Presentation #408.09 in the session Black Holes.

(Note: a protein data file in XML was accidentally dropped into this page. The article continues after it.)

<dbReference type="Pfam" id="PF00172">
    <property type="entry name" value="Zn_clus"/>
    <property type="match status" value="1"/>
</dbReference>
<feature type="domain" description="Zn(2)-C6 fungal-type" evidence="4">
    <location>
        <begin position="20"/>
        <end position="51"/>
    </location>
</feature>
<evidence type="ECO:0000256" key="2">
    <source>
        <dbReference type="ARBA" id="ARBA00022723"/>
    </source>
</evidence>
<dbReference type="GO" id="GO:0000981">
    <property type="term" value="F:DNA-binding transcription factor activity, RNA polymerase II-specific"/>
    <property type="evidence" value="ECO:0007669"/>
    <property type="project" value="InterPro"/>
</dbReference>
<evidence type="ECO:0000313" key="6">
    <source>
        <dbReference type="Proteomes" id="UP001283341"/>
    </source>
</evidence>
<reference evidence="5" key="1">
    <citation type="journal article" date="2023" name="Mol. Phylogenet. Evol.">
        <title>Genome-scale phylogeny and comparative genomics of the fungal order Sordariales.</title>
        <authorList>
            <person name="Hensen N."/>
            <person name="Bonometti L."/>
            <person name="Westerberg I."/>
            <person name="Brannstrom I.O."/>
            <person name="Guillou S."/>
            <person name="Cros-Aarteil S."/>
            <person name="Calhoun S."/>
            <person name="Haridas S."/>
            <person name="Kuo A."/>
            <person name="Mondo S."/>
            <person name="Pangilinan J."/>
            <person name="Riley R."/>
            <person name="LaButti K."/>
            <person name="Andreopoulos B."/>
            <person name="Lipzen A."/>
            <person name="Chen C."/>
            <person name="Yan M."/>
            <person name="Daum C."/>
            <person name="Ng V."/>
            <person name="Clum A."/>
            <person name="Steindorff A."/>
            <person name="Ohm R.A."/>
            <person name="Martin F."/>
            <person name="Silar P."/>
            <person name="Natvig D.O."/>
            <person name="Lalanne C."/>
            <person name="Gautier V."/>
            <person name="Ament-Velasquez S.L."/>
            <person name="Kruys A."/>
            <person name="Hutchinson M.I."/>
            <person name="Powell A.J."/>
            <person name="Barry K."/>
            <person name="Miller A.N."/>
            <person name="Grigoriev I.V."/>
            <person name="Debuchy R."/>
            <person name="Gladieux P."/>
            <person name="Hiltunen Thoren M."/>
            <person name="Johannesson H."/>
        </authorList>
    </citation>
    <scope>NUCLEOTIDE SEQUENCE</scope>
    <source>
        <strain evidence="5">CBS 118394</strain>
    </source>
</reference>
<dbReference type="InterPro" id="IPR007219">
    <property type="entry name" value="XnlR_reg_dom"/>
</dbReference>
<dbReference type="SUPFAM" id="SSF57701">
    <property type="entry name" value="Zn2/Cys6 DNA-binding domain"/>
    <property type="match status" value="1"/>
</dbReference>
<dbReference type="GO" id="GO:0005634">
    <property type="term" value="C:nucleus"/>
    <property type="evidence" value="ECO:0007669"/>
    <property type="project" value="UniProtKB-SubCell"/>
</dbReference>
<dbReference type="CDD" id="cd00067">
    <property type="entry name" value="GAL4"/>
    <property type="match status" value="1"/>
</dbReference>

Recent dynamical measurements indicate the presence of a central SMBH with mass ~3×106 M⊙ in the dwarf galaxy Leo I, placing the system ~50 times above the standard, local MBH-M* relation. While a few over-massive central SMBHs are reported in nearby isolated galaxies, this is the first detected in a Milky Way satellite. We used the ASTRID and Illustris TNG50 LCDM cosmological simulations to investigate the assembly history of galaxies hosting over-massive SMBHs. At the stellar mass of Leo I, ~15% of galaxies above the MBH-M* relation lie >10 times above it. Leo I-like systems are rare but do exist in LCDM simulations: they occur in ~0.005% of all over-massive systems. Examining the properties of simulated galaxies harboring over-massive central SMBHs, we find that: (i) stars assemble more slowly in galaxies above the MBH-M* relation; (ii) the gas fraction in these galaxies experiences a significantly steeper decline over time; and (iii) >95% of satellite host galaxies in over-dense regions are located above the MBH-M* relation. This suggests that massive satellite infall and consequent tidal stripping in a group/dense environment can drive systems away from the MBH-M* relation, causing them to become over-massive. However, we note that the merging histories of over-massive and under-massive systems do not differ. Hence additional environmental effects must be at play, like being located in overdense regions. In the high-z Universe, closer to the seeding epoch, the presence of central over-massive SMBHs is a signature of heavy initial black hole seeds. In contrast, we demonstrate that over-massive systems at low-z may result from more complex interactions with the environment, related to structure formation and assembly history over cosmic time, as seeding signatures are apt to be erased at late times.